Looking for a team of skilled professionals to help you write our press release? Look no further than the professional press release writers here at Express Writers!

Press Release Examples: The Last One You Will Ever Need

Press release examples should be coherent and should tell you exactly what you need to write and where to put it. The press release examples presented here will show you just that.

press release

Press Release Examples: Let’s Begin With Yours

In writing press releases, it is important to keep the language simple and straightforward. Remember that you are writing something that will make a new product or discovery official, and it is something that will be published.

For this reason, the press release should contain all of the information necessary for readers to know what you are releasing.

Never forget the 6 elements that should be present – who, what, when, where, how, and why. Ideally, you should put these in the first paragraph of your press release because you have to assume that readers will not read beyond the first paragraph. Also, it is important to format your press release correctly so that you will not run into problems when publishing. A press release should be ready for publishing, so avoiding grammatical and punctuation errors is a must. Here is the press release example that will guide you.

FOR IMMEDIATE RELEASE

[Put this at the very top of your press release, as in written press release examples, if you want your piece published immediately. It should be flushed to the left, in all capital letters. If you want to wait for a little time before it is published, you can write HOLD RELEASE UNTIL… and then specify a date. This is important, especially if you are launching a product that is not yet available on the market.]

Headline

[Your headline should be catchy and should contain your main keywords, especially if your press release is to be published online. This will help search engines like Google increase your ranking. Your headline should be in bold, but not all caps. Capitalize the first letter of every word, except for prepositions and words shorter than 4 letters.]

Sub-heading

[Again, this should be in bold letters and formatted like the heading. Here, you will guide readers into the press release, following the right press release examples formatting. It varies, because some press release examples do not call for sub-headings at all. Remember to make your sub-headings interesting as well and supportive of your heading.]

City, State/Country- Month, Day, Year– First paragraph

[This part should be in italics and will orient the readers about your time and location. This will also show them that your press release is current and something they should pay attention to. Immediately after the location and date, put a dash and go into your first paragraph. The first paragraph should contain all pertinent information and all 6 elements mentioned above. Again, the style of writing should sound official and be straight to the point.]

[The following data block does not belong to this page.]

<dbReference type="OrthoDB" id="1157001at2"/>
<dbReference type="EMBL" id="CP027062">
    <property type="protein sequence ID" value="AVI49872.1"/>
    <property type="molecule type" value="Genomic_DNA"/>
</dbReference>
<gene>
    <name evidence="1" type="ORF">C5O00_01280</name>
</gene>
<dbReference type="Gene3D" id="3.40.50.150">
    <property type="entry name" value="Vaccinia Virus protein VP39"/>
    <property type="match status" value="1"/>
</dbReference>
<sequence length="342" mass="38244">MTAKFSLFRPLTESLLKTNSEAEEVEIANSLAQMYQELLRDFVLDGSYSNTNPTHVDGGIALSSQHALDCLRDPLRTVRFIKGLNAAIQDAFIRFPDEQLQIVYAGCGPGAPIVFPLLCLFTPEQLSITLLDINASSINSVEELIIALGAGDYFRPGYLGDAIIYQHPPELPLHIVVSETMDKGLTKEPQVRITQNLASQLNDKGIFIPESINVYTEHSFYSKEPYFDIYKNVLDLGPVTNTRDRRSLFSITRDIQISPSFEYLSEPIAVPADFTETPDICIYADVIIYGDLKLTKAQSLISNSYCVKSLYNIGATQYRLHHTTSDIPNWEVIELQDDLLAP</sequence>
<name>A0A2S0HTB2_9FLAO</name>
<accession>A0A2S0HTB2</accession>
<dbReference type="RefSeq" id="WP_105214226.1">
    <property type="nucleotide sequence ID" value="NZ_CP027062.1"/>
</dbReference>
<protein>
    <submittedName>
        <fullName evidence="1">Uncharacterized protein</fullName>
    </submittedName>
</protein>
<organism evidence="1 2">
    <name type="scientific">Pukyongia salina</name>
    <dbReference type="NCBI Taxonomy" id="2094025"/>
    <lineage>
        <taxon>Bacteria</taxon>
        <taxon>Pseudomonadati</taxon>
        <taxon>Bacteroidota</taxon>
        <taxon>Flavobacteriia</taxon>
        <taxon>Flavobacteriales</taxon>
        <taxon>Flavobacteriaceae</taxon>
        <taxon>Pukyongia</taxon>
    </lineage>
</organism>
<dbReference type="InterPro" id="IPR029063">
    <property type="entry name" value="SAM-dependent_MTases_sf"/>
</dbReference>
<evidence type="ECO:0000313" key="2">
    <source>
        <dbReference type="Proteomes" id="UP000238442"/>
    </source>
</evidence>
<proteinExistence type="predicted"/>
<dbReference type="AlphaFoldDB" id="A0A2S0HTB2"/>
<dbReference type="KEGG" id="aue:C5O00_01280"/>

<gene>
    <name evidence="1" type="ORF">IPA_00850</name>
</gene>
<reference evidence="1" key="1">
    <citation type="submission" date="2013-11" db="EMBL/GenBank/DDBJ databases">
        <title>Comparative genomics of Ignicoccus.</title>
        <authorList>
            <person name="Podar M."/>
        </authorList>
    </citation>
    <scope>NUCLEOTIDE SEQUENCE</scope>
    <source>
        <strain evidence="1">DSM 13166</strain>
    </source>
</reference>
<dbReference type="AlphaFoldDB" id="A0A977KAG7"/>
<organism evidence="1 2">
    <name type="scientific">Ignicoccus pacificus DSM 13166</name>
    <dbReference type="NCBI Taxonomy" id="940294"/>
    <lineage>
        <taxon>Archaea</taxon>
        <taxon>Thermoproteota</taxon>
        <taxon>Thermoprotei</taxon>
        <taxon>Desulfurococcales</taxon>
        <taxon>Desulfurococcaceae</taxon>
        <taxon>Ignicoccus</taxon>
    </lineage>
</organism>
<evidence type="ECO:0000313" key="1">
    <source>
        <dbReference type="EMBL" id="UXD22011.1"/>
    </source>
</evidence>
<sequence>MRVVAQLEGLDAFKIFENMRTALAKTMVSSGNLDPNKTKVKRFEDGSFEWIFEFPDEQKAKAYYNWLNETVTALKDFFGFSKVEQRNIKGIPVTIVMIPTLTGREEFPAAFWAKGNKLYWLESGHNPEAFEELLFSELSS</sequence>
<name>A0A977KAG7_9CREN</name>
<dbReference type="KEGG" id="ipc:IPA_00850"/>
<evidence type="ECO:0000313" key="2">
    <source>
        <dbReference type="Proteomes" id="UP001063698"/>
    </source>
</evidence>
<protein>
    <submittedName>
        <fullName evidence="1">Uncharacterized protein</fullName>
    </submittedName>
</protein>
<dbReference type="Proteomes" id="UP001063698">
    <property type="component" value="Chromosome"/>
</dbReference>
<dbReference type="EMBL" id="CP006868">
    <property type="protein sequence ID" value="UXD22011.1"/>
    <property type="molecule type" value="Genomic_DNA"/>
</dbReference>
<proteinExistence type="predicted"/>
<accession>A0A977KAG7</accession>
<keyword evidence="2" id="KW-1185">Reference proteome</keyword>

Body

[The body of your text should contain all of the supportive data you wrote in the first paragraph. Take note that every paragraph should be no longer than 4 or 5 sentences. Separate paragraphs with a space. The writing should flow like a standard essay, with the first paragraph being like an introduction, and then there’s a body, and finally a conclusion. Make it as short as possible. Keep it to 1 or 2 pages, or else readers will not take the time to read your entire press release. Also, it’s very good practice to include a quote from a credible source in the body. This will make your press release more objective and will tell the readers that experts support your press release.]

Last Paragraph

[The last paragraph should summarize all key points and should be kept short. If you are selling a certain product, include a call to action for readers to buy the product and visit your website. Do not sound like an ad, however, because that will make your press release less credible.]

About

[Company] [This is the section where you will write about the merits of your company. Highlight any achievements that your company has. However, take care not to sound like an advertisement. You can put here the company’s certification, a little bit of background, and some information about your future products.]

Media Inquiries/Contact Information

[Place here the ways in which readers can contact you. You may put your email address, your company’s address, and your company’s website that is linking to the product you are announcing. You can also put your company’s Twitter and Facebook account, if applicable. Don’t put too much personal information, especially if you don’t want the media to constantly call you.

###

[Place the close symbol to alert journalists that your press release has ended. If you want to provide additional contact information that you don’t want to be published, you can place these after the close sign. You can state when you are available for questions and the fastest way to reach you.]